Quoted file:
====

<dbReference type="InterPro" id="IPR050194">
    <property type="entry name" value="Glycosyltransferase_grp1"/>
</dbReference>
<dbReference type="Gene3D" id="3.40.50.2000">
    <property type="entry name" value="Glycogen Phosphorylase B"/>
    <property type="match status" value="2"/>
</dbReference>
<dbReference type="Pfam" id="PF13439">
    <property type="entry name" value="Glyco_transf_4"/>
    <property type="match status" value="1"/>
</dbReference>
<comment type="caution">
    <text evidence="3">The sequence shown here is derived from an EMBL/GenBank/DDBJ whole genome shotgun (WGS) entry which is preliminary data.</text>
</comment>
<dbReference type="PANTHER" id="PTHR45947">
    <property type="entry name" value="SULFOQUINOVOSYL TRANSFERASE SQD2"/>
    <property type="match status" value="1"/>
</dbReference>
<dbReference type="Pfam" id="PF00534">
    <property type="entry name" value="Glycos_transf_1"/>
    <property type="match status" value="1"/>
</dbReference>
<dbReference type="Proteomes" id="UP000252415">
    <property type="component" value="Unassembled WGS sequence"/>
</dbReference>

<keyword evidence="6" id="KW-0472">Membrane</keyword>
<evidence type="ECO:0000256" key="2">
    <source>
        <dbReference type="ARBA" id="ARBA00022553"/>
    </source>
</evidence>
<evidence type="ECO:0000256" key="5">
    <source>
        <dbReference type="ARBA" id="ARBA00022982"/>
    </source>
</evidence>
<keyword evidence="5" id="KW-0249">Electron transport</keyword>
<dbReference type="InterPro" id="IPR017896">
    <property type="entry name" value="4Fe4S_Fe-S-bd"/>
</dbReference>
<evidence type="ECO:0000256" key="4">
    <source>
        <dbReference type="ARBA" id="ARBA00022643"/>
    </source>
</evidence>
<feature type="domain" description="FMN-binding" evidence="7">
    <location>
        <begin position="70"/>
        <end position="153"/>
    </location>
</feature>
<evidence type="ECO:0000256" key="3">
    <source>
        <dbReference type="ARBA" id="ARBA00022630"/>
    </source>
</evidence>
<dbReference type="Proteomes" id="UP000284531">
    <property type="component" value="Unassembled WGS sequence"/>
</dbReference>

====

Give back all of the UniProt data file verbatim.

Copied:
<dbReference type="InterPro" id="IPR050194">
    <property type="entry name" value="Glycosyltransferase_grp1"/>
</dbReference>
<dbReference type="Gene3D" id="3.40.50.2000">
    <property type="entry name" value="Glycogen Phosphorylase B"/>
    <property type="match status" value="2"/>
</dbReference>
<dbReference type="Pfam" id="PF13439">
    <property type="entry name" value="Glyco_transf_4"/>
    <property type="match status" value="1"/>
</dbReference>
<comment type="caution">
    <text evidence="3">The sequence shown here is derived from an EMBL/GenBank/DDBJ whole genome shotgun (WGS) entry which is preliminary data.</text>
</comment>
<dbReference type="PANTHER" id="PTHR45947">
    <property type="entry name" value="SULFOQUINOVOSYL TRANSFERASE SQD2"/>
    <property type="match status" value="1"/>
</dbReference>
<dbReference type="Pfam" id="PF00534">
    <property type="entry name" value="Glycos_transf_1"/>
    <property type="match status" value="1"/>
</dbReference>
<dbReference type="Proteomes" id="UP000252415">
    <property type="component" value="Unassembled WGS sequence"/>
</dbReference>

<keyword evidence="6" id="KW-0472">Membrane</keyword>
<evidence type="ECO:0000256" key="2">
    <source>
        <dbReference type="ARBA" id="ARBA00022553"/>
    </source>
</evidence>
<evidence type="ECO:0000256" key="5">
    <source>
        <dbReference type="ARBA" id="ARBA00022982"/>
    </source>
</evidence>
<keyword evidence="5" id="KW-0249">Electron transport</keyword>
<dbReference type="InterPro" id="IPR017896">
    <property type="entry name" value="4Fe4S_Fe-S-bd"/>
</dbReference>
<evidence type="ECO:0000256" key="4">
    <source>
        <dbReference type="ARBA" id="ARBA00022643"/>
    </source>
</evidence>
<feature type="domain" description="FMN-binding" evidence="7">
    <location>
        <begin position="70"/>
        <end position="153"/>
    </location>
</feature>
<evidence type="ECO:0000256" key="3">
    <source>
        <dbReference type="ARBA" id="ARBA00022630"/>
    </source>
</evidence>
<dbReference type="Proteomes" id="UP000284531">
    <property type="component" value="Unassembled WGS sequence"/>
</dbReference>